I’ve always wanted to carefully measure my activity on the computer and recently
built a tool called
make it happen.
One of the things I value most in my life is my time. There’s very little you can do to get more time, other than work less, drive less, or sleep less. I am interested in how I can more carefully use my time and to do that it helps to measure how I spend my time.
I have always thought it’d be interesting to actually know what I spend my time doing on the computer, since that’s the easiest to measure. On a lark I decided I could pretty simply do this by simply logging the title of the currently selected window and then building reports around that.
The suite of tools I built starts with the recorder,
unproductive. The tool
simply writes tab separated lines of the seconds since the epoch, the wifi
access point you are connected to, whether a vpn is running, and the window
title. Here’s an example of what I just recorded:
1531371241 Station false work:zsh:/home/frew/Dropbox/notes 1531371242 Station false work:zsh:/home/frew/Dropbox/notes 1531371243 Station false unproductive/bin at master · frioux/unproductive - Mozilla Firefox 1531371244 Station false vim:/home/frew/.vvar/sessions/wnotes 1531371245 Station false vim:/home/frew/.vvar/sessions/blog 1531371246 Station false work:zsh:/home/frew/Dropbox/notes
The above works on Linux with a few assumptions: you’ll be using
your vpn software and (much less likely) you’ll be using
i3lock as your
screensaver (it doesn’t write anything if the screensaver is running.)
My friend Shannon Barrett even wrote and submitted a compatible tool in Powershell, so you can record on windows. I’m hoping an enterprising OSX dev will be able to make an Applescript version to round out the support of this part.
The next step is to filter the lines. This lets you filter based on time, access point, and vpn state. So if I wanted to look into my personal usage when working from home I might do:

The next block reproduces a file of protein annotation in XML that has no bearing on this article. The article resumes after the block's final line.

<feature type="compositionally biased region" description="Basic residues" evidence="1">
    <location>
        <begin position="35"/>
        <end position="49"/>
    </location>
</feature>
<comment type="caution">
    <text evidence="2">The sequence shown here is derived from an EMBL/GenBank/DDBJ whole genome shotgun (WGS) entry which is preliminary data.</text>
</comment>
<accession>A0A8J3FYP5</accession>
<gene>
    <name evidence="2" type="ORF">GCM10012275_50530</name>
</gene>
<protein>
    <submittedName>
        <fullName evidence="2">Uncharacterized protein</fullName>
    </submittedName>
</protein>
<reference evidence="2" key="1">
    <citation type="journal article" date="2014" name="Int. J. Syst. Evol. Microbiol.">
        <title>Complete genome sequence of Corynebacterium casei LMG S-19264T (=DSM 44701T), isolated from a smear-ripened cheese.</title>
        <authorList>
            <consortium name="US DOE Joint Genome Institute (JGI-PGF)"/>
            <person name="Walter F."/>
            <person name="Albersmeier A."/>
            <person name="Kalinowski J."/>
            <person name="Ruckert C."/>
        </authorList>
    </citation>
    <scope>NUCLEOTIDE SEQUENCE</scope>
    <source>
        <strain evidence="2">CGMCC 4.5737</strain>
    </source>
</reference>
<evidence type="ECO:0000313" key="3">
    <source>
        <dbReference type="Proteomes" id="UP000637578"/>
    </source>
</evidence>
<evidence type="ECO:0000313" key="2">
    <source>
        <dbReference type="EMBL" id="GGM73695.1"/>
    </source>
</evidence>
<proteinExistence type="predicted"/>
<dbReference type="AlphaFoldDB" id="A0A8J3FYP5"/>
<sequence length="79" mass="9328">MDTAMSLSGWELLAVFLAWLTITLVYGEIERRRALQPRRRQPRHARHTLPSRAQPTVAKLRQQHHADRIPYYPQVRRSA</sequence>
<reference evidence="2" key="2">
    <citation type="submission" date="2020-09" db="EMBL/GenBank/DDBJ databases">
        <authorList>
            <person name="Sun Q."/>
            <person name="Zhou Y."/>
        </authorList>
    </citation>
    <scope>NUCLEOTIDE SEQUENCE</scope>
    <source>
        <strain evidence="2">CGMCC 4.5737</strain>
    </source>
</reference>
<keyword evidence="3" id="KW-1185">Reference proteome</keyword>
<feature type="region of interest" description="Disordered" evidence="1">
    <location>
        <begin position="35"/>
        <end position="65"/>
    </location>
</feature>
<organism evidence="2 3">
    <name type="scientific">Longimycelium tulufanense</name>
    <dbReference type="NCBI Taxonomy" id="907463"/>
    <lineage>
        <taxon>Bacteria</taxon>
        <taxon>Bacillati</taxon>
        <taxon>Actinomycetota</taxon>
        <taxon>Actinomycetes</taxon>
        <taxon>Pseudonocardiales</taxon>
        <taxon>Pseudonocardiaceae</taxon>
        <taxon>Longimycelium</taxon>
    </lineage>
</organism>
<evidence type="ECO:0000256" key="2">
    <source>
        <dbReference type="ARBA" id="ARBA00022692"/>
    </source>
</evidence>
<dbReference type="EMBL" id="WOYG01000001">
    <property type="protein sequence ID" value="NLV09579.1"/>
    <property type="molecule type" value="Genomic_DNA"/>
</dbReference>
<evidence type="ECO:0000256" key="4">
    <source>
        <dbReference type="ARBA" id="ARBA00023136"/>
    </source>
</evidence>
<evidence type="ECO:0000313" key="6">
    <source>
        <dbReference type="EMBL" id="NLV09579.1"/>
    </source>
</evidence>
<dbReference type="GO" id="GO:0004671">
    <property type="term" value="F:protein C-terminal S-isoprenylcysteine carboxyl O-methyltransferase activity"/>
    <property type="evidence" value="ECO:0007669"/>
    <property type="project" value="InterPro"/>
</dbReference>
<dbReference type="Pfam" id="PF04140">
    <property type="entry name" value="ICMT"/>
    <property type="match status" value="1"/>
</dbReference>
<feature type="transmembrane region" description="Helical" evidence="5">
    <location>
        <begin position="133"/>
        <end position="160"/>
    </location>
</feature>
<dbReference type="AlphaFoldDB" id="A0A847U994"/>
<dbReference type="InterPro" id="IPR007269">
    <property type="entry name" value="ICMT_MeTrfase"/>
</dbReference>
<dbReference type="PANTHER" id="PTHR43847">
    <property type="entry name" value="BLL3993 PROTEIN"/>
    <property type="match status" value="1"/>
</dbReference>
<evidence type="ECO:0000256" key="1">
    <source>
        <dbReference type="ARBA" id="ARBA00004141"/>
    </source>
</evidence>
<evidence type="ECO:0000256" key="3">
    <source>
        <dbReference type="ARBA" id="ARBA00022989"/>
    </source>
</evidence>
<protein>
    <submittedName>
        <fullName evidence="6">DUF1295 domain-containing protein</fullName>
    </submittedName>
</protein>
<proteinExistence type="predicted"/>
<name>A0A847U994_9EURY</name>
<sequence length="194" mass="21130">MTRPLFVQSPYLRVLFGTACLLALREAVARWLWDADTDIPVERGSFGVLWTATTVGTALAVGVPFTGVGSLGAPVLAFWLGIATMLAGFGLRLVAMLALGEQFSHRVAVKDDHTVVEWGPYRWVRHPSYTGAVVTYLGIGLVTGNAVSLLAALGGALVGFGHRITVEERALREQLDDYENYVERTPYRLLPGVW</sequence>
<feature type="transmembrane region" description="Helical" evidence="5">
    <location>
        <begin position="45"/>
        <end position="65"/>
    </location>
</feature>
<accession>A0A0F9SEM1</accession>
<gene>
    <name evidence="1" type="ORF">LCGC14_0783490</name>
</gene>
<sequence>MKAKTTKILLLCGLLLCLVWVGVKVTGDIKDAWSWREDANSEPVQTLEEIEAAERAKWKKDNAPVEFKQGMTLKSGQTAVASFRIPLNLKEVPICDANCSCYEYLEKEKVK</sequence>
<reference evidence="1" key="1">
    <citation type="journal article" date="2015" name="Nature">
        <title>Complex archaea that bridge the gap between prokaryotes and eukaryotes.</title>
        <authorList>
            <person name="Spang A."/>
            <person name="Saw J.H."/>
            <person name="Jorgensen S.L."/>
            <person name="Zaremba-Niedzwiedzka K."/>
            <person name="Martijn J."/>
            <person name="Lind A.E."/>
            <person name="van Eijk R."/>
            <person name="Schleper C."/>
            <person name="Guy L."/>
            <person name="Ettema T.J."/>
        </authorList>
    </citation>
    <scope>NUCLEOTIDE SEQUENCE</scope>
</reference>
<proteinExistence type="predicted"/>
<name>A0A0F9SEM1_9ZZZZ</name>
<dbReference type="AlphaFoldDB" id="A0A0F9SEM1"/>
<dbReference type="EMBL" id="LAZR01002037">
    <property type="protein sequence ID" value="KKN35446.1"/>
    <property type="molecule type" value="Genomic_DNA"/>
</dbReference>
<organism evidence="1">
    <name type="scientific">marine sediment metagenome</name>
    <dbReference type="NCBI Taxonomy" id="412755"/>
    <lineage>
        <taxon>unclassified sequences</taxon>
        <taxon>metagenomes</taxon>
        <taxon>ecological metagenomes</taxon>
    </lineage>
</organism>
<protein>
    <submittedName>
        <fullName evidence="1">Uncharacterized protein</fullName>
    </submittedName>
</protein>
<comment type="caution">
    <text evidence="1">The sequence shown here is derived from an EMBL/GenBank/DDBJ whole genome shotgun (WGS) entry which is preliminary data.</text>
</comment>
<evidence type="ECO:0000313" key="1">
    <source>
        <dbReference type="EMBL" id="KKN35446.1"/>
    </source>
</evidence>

$ filter --vpn --ssid Station --time 7d < ~/activity-log.txt
The next tool, which I’m really proud of as a model but have some reservations
about, is called
retitle. It takes the raw string written by
and converts it to a simple JSON list. At the most basic you might create broad
categorizations like “Work” or “OSS” or “Chat”. You can get far more fine
grained though creating nested heirarchies to allow you to report on chat at
work down to the slack channel, for instance.
Fundamentally for this to work you have to create a heirarchy. Heirarchies are easy to understand but tend to be brittle over time. I am interested in migrating this to a more flat “tag-like” structure, but don’t have ideas on how that might be done yet.
retitle is intended to be implemented by each user basically, as I don’t see a
one-size-fits all solution to be that useful.
report consumes the JSON lists from
retitle. This was an
interesting one for me because I wrote it in Go for the sole reason that it was
easier for me to think about in Go rather than Perl, which was a first. If I
were to convert
retitle to be a tag based system it would have to be informed
by a useful, related tag based
report is inspired by the venerable
du. Here’s a quick usage of it from the past few minutes:
$ <~/activity-log.txt filter --time 1h | 10:18:31 pm retitle | report -show-percents -show-durations | sort -n 14 (6%) 14s Fun 14 (6%) 14s Fun/Project 14 (6%) 14s Fun/Project/Unproductive 35 (16%) 35s Strategy 35 (16%) 35s Strategy/Notes 35 (16%) 35s Strategy/Notes/Writing 48 (22%) 48s Firefox 120 (55%) 2m0s vim:/home/frew/.vvar/sessions/blog 217 (100%) 3m37s
Most of this is really easy for me because I basically use two or three programs:
- A web browser (it doesn’t matter which, really)
- A terminal (with title set by
- A terminal (with title set by my vim session selection tool)
It’s really easy to then parse the titles of these things into something meaningful. I documented the configuration I had to do to make this happen.
This was a fun little project that took a little over a week. I haven’t yet built habits around checking the time usage, but I expect to check weekly. I was immediately surprised at how much time I spent on Slack that I would not at all consider wasted; just more than I had thought.
If you are interested in being more productive, I suggest checking out Getting Things Done. It’s a system that you can extend or simplify in many ways and I have found it very helpful in remaining both organized and “afloat” in this busy world.
If you have some spare time you might use it to roast coffee like I do; if you want to roast coffee better, you should check out The Coffee Roaster’s Companion by Scott Rao. It’s brief but very dense, with tons of information and eye opening details about roasting coffee.Posted Thu, Jul 12, 2018